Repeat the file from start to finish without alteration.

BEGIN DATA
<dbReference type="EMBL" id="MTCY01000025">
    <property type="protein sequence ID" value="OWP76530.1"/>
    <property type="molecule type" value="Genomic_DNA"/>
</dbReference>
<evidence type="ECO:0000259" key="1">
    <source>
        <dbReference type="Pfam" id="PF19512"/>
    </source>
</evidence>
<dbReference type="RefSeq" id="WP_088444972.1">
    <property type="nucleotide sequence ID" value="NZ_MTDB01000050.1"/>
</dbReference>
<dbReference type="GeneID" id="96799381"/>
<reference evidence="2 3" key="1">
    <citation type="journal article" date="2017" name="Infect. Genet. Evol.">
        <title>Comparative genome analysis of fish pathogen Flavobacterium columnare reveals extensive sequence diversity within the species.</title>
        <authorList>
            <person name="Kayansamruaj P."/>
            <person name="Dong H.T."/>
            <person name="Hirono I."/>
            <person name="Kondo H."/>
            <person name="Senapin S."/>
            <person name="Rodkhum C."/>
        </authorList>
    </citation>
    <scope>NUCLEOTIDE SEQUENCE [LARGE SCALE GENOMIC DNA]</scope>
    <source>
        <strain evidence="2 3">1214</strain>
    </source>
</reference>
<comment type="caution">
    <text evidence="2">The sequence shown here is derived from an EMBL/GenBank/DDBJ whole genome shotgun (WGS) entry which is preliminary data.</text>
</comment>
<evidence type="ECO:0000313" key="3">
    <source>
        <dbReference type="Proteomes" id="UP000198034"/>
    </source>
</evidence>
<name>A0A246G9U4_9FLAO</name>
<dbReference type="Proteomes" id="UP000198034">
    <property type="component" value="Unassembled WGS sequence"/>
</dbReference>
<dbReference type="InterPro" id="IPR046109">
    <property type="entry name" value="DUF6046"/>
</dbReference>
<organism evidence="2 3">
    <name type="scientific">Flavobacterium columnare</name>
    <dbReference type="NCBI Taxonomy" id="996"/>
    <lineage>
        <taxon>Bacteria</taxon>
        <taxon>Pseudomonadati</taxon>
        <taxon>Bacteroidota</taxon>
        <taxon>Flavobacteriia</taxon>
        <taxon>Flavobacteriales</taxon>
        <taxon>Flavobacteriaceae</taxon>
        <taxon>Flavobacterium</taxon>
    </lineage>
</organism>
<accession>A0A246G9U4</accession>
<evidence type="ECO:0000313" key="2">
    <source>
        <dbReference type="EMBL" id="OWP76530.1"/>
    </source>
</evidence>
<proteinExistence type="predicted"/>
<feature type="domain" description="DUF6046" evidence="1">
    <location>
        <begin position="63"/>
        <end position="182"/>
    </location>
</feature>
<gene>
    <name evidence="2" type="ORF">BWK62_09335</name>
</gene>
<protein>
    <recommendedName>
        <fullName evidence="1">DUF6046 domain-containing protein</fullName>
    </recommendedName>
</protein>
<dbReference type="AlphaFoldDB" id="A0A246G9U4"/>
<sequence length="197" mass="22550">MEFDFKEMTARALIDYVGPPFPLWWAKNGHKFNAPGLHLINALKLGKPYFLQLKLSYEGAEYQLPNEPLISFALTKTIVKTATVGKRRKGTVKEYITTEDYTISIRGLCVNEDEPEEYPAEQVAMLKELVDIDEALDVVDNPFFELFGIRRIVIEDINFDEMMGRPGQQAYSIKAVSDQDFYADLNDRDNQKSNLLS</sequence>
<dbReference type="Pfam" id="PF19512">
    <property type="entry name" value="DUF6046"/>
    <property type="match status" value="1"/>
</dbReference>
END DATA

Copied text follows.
<dbReference type="EMBL" id="MTCY01000025">
    <property type="protein sequence ID" value="OWP76530.1"/>
    <property type="molecule type" value="Genomic_DNA"/>
</dbReference>
<evidence type="ECO:0000259" key="1">
    <source>
        <dbReference type="Pfam" id="PF19512"/>
    </source>
</evidence>
<dbReference type="RefSeq" id="WP_088444972.1">
    <property type="nucleotide sequence ID" value="NZ_MTDB01000050.1"/>
</dbReference>
<dbReference type="GeneID" id="96799381"/>
<reference evidence="2 3" key="1">
    <citation type="journal article" date="2017" name="Infect. Genet. Evol.">
        <title>Comparative genome analysis of fish pathogen Flavobacterium columnare reveals extensive sequence diversity within the species.</title>
        <authorList>
            <person name="Kayansamruaj P."/>
            <person name="Dong H.T."/>
            <person name="Hirono I."/>
            <person name="Kondo H."/>
            <person name="Senapin S."/>
            <person name="Rodkhum C."/>
        </authorList>
    </citation>
    <scope>NUCLEOTIDE SEQUENCE [LARGE SCALE GENOMIC DNA]</scope>
    <source>
        <strain evidence="2 3">1214</strain>
    </source>
</reference>
<comment type="caution">
    <text evidence="2">The sequence shown here is derived from an EMBL/GenBank/DDBJ whole genome shotgun (WGS) entry which is preliminary data.</text>
</comment>
<evidence type="ECO:0000313" key="3">
    <source>
        <dbReference type="Proteomes" id="UP000198034"/>
    </source>
</evidence>
<name>A0A246G9U4_9FLAO</name>
<dbReference type="Proteomes" id="UP000198034">
    <property type="component" value="Unassembled WGS sequence"/>
</dbReference>
<dbReference type="InterPro" id="IPR046109">
    <property type="entry name" value="DUF6046"/>
</dbReference>
<organism evidence="2 3">
    <name type="scientific">Flavobacterium columnare</name>
    <dbReference type="NCBI Taxonomy" id="996"/>
    <lineage>
        <taxon>Bacteria</taxon>
        <taxon>Pseudomonadati</taxon>
        <taxon>Bacteroidota</taxon>
        <taxon>Flavobacteriia</taxon>
        <taxon>Flavobacteriales</taxon>
        <taxon>Flavobacteriaceae</taxon>
        <taxon>Flavobacterium</taxon>
    </lineage>
</organism>
<accession>A0A246G9U4</accession>
<evidence type="ECO:0000313" key="2">
    <source>
        <dbReference type="EMBL" id="OWP76530.1"/>
    </source>
</evidence>
<proteinExistence type="predicted"/>
<feature type="domain" description="DUF6046" evidence="1">
    <location>
        <begin position="63"/>
        <end position="182"/>
    </location>
</feature>
<gene>
    <name evidence="2" type="ORF">BWK62_09335</name>
</gene>
<protein>
    <recommendedName>
        <fullName evidence="1">DUF6046 domain-containing protein</fullName>
    </recommendedName>
</protein>
<dbReference type="AlphaFoldDB" id="A0A246G9U4"/>
<sequence length="197" mass="22550">MEFDFKEMTARALIDYVGPPFPLWWAKNGHKFNAPGLHLINALKLGKPYFLQLKLSYEGAEYQLPNEPLISFALTKTIVKTATVGKRRKGTVKEYITTEDYTISIRGLCVNEDEPEEYPAEQVAMLKELVDIDEALDVVDNPFFELFGIRRIVIEDINFDEMMGRPGQQAYSIKAVSDQDFYADLNDRDNQKSNLLS</sequence>
<dbReference type="Pfam" id="PF19512">
    <property type="entry name" value="DUF6046"/>
    <property type="match status" value="1"/>
</dbReference>